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  • Final Evaluation Brief
  • December 2015

Strengthening the Olive Value Chain in Morocco

Ineffective training and poor understanding of market impeded value chain gains

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Program Overview

MCC’s $650.1 million Morocco I Compact (2008-2013) funded the $324 million Fruit Tree Productivity Project under which the Rehabilitation and Intensification of Rain-fed Olive Trees Sub-Activity was funded. The sub-activity aimed to increase the quality and quantity of olives and olive oil sold, and ultimately incomes. The interventions trained 40,000 farmers on pre-production techniques, over 230 professional agriculture organizations on marketing and other topics, and 100 processing units on post-production practices; and commercialized and created Economic Interest Groups.

Evaluator Description

Morocco’s Millennium Challenge Account commissioned NORC to lead an independent final evaluation of olive-related sub-activities under the Rain-fed Olive, Almond, and Fig Tree Activity using impact and performance methodologies. Full report results and learning:

Key Findings

Strengthening Market Power

  • The sub-activity created and registered 120 professional agriculture organizations (PAOs) and engaged PAOs to create 22 Economic Interest Groups (EIGs).
  • 110 processing units (PUs) developed a business plan and 34 of these PUs signed agreements to improve their crushing units.
  • However, by 2013, the newly created PAOs and EIGs were considered not fully operational.

Adoption of New Techniques

  • The impact evaluation “Intention to Treat” (ITT) model found no impacts on farmers adopting new production and processing techniques.
  • The impact evaluation “Treatment-on-the-Treated” (TOT) model measured moderate increased adoption in four out of the 17 techniques, including increases for treatment farmers: using manure (from 33 percent to 41 percent), pruning (from 49 percent to 68 percent), and digging basins to collect rainwater (from 3 percent to 8 percent).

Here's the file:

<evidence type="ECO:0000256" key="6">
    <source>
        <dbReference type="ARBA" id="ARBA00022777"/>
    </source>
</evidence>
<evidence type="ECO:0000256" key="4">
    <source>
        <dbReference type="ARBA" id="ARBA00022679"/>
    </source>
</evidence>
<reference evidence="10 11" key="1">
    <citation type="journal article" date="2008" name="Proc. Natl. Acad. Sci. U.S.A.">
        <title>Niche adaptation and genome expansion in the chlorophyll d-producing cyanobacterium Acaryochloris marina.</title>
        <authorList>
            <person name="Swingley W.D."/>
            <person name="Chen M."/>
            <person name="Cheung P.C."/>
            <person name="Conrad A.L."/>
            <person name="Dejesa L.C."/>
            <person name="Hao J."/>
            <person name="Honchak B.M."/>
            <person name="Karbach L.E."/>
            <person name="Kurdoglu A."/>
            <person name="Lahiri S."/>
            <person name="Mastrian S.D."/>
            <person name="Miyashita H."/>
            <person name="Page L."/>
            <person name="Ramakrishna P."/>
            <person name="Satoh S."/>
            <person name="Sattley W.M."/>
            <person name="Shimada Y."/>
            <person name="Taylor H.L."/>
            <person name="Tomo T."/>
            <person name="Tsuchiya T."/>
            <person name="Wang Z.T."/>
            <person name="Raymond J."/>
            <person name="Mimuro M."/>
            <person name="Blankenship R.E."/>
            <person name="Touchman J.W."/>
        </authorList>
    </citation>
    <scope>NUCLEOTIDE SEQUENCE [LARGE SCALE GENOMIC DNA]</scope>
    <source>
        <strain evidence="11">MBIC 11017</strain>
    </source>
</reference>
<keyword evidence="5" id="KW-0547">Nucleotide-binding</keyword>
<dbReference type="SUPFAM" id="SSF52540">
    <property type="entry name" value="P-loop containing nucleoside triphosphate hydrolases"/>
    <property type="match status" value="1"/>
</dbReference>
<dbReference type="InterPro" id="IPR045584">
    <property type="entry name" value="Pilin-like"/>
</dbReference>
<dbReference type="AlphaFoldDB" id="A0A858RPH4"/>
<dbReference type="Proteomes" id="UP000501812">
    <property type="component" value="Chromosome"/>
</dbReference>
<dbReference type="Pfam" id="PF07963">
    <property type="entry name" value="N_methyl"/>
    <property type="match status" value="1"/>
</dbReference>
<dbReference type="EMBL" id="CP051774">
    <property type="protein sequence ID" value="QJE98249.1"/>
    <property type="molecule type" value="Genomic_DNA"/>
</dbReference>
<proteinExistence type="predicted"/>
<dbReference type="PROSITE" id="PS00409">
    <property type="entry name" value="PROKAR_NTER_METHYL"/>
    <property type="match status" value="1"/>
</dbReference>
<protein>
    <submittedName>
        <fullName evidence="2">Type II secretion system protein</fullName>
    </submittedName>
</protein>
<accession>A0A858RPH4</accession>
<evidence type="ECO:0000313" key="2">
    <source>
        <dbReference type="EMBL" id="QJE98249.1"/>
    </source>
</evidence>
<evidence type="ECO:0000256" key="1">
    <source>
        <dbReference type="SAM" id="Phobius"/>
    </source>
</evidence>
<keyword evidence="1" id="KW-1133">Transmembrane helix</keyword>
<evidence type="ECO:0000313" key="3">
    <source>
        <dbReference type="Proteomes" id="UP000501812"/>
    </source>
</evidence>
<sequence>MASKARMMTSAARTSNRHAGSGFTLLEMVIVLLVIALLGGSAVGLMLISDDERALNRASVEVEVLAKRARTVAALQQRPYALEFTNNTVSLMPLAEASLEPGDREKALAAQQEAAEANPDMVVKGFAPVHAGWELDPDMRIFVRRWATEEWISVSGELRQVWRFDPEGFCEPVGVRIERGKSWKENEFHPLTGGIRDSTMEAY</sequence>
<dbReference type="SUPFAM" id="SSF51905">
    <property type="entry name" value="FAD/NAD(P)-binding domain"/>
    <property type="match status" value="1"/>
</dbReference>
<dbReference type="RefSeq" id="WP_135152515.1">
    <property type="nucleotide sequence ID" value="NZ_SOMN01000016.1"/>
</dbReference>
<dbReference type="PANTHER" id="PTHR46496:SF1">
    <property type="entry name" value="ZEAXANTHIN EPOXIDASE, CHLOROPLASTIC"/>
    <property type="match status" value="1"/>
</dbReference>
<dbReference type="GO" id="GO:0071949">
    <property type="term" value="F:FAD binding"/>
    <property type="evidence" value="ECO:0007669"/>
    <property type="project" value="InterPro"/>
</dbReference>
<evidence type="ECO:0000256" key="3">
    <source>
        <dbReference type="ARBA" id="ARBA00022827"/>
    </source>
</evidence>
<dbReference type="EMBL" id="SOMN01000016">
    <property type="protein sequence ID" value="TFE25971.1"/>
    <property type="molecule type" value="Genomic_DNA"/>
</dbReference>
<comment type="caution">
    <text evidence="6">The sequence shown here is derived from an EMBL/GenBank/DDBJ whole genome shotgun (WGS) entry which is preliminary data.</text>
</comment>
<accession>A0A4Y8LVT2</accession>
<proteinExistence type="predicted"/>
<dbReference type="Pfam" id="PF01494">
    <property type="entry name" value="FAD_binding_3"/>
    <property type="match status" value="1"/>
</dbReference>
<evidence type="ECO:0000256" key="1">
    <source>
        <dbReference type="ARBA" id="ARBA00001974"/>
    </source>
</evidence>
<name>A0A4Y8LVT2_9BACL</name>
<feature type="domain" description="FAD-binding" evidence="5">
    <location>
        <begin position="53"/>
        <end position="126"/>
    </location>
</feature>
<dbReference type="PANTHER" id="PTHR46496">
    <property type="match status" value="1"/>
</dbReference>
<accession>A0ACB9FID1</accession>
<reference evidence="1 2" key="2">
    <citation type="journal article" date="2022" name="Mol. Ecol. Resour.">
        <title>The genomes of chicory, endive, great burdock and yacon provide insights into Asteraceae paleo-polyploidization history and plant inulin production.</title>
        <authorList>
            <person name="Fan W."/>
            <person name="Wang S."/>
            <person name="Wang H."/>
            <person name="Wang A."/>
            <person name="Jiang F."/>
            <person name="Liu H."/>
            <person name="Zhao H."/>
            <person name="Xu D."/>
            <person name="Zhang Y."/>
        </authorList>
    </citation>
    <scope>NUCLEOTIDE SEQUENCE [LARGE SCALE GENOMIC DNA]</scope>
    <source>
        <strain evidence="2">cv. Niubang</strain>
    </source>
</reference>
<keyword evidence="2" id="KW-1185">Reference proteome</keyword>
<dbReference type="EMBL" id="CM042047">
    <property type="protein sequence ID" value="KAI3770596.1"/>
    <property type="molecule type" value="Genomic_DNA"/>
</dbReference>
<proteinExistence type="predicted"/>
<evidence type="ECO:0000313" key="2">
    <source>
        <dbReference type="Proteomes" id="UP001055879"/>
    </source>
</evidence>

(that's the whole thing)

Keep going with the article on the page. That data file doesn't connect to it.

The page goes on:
Olive and Olive Oil Production

  • The impact evaluation ITT model found no impacts on olive production, while the TOT model measured a 309 kg decrease in olive production, likely due to an increase in pruning activities.

Farm Income, Household Income, and Sustainability

  • While the sub-activity aimed to increase farm income by 15.6 percent, the impact evaluation found no increases in farm or household income from olives.

Evaluation Questions

The final impact evaluation was designed to answer if the training and support to farmers:

  1. 1
    Increased adoption of production and processing techniques?
  2. 2
    Increased the quantity of olive production?
  3. 3
    Improved the quality of olive oil?
  4. 4
    Increased the market value of olives?
  5. 5
    Increased farm income from olives?

    The final performance evaluation was designed to answer if the training and support to agriculture organizations and processing units:

  6. 6
    Had a valid project logic?
  7. 7
    Achieved the objectives defined in the logical framework?
  8. 8
    Had specific success factors or impeding factors with respect to the achievement of the program objectives?
  9. 9